As a former member of the CBS Records band 8084 who has shared stages with Celine Dion, Jon Bon Jovi and Cyndi Lauper (to name a choice few), singer/songwriter Randy Smith certainly exemplifies the oft-recited idiom of “being in the right place at the right time.”

When it comes to the curious case of his exploits with ’80s glam rocker Aldo Nova, however, the Shelburne Falls native can recall at least two incidents where the polar opposite was the case.

“In addition to being with Aldo, they also both happened in Canada and both involved arrests,” he says from his home in Charlotte, N.C. “We were cleared in both cases, but the first involved us attempting to drive a car Aldo’s ex-wife had given him across the border, and let’s just the say the paperwork wasn’t in order. The second was much scarier. We were in Quebec and just played a gig that paid us in cash. So we are out throwing $100 bills around to buy coffees and other stuff, and unbeknownst to us, there is a counterfeiting ring in town. So they see these two long-hairs, come up to us [with] guns out, yelling, and they don’t speak English. It took eight hours for our translator to arrive, but once he did, we got it straightened out.”

Citing a “180-degree” turn in musical style from his poof-haired past, Smith says he has found fertile sonic soil in softer, acoustically driven fare these days.

He’s tapped several colleagues from session days past, including Hall of Fame fiddler Scott Campbell and 8084 alums Gary Spaulding and Roy Brown, to round out the new sound. And if the name of the supporting cast—The Band of Merry Men—smacks of Sherwood Forest, well, that’s intentional, too.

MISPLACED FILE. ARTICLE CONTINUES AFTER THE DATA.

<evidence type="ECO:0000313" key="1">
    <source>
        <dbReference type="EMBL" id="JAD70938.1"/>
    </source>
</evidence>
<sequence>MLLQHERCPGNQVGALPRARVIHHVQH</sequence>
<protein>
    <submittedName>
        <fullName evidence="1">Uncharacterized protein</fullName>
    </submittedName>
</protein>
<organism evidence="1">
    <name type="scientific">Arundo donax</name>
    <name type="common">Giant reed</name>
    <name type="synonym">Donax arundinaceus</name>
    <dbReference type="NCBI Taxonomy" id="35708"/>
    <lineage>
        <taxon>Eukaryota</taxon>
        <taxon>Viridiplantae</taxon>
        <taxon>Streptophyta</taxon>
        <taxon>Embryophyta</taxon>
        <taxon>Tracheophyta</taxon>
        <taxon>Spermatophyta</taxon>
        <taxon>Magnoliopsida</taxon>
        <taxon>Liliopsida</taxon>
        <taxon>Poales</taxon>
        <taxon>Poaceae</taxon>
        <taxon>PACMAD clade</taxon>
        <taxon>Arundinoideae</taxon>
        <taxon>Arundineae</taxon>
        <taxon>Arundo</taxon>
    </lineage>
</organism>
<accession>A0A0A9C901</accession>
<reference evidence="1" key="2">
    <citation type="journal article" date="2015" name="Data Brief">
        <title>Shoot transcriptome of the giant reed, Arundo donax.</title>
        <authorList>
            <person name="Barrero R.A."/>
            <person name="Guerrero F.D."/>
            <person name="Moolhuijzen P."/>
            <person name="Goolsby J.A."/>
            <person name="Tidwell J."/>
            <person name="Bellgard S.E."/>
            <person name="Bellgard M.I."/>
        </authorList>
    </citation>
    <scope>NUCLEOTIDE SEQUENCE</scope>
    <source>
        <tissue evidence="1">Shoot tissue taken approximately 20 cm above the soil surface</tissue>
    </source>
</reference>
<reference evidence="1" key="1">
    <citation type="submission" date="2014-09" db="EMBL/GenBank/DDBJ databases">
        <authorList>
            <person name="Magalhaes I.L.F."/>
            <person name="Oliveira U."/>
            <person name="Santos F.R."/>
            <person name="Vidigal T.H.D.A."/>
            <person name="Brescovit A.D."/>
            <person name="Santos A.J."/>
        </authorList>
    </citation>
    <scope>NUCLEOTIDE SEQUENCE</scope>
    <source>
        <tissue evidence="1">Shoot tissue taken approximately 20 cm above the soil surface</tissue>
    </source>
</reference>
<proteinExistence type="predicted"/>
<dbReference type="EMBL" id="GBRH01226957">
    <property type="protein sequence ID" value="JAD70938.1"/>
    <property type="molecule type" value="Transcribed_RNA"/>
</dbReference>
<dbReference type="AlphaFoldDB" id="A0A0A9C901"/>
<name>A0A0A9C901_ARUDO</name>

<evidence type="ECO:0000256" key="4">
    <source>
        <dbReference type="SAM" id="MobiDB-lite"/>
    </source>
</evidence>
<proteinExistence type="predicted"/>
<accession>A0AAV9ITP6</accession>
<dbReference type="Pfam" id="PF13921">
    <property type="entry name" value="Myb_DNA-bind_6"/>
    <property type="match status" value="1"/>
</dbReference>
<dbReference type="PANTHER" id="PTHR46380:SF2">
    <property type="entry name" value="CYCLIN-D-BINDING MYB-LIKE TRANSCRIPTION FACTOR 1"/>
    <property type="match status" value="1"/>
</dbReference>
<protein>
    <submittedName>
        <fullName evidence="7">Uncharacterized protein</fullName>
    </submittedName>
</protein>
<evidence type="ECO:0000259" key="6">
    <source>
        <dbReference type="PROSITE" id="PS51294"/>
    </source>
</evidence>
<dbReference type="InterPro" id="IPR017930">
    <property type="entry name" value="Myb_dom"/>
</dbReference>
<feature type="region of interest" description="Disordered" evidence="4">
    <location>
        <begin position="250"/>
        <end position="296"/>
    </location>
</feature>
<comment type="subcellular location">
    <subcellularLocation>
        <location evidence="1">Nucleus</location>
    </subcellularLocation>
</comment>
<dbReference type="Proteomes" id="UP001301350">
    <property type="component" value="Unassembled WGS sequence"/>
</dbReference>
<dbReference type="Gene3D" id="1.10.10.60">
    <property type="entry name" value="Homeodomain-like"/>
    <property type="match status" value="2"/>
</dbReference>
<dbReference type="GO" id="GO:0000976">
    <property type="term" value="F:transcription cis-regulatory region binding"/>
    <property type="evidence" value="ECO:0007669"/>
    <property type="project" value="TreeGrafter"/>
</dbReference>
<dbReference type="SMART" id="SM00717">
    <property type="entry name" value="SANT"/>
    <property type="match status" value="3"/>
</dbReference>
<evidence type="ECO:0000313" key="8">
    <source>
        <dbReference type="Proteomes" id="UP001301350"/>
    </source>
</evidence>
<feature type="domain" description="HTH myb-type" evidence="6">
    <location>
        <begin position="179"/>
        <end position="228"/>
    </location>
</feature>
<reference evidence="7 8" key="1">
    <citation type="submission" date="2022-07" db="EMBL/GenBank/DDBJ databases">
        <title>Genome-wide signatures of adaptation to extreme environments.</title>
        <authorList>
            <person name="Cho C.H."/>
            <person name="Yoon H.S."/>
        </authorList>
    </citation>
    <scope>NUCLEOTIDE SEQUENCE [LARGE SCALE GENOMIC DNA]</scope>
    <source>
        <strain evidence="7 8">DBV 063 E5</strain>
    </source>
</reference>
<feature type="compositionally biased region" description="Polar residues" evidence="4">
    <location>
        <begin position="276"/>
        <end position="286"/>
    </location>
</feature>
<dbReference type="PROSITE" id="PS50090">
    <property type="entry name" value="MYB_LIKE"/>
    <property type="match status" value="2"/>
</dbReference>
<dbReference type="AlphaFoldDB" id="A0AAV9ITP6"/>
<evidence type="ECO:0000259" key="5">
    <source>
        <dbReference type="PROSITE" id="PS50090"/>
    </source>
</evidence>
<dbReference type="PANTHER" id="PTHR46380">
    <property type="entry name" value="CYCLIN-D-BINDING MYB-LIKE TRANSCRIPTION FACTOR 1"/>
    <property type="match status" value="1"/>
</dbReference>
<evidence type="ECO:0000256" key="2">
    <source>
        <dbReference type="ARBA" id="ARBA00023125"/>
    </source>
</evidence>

“At this point in our lives, it’s much more gratifying to give back than try and see how much money we can make,” he explains. “So we try to marry our gigs with charity events. We’ve donated to local battered women’s shelters, fire victims, the renovating of Shelburne Falls Memorial Theater, and much more in recent months.”

Prior to his Nov. 23 engagement at Greenfield’s Arts Block, he says he is attempting to line up free impromptu performances at local homeless shelters to bring some enjoyment to people who might not be able to pay.

“It’s both interesting and a little sad, actually,” he says of the project. “You’d think it would be easy to set up some free gigs, but the initial response from many is like, ‘Okay, so where’s the catch?’ But we eventually explain it and get it done.”

Tix for the Greenfield show are $10 in advance, $12 day of show, and available at


Staind and delivered: Like many people, Westfield’s Jeff Gilmer has taken to eBay in an effort to unload some unused items from the homestead. Unlike most such items, a goodly number of Gilmer’s wares have been graced by some fairly notable hands in the music biz. Case in point: a rare vintage maple fretboard/top 1976 Gibson Les Paul he recently listed—while a beauty in its own right—also had the distinction of being plucked on several Staind demos and even the Tormented CD sessions.

“I used to keep a couple of Les Pauls around my studio, the Rock Shop, for guys who had shitty guitars to use during recording,” he notes. “So Mike [Mushok, of Staind] used this particular one, as did many area bands back in the day.”

While the auction for that piece was closing around press time (topping out just under the $2,000 mark), Gilmer says to keep an eye out for more celeb-linked musical merchandise in future auctions. He sells under the ebay moniker sellmystuff413.

On a more serious and personal note, the Crawler would like to wish a speedy recovery to Gilmer’s dad, Alfred, who is home resting and reportedly doing well after a recent heart attack. He’s 93 years young.•

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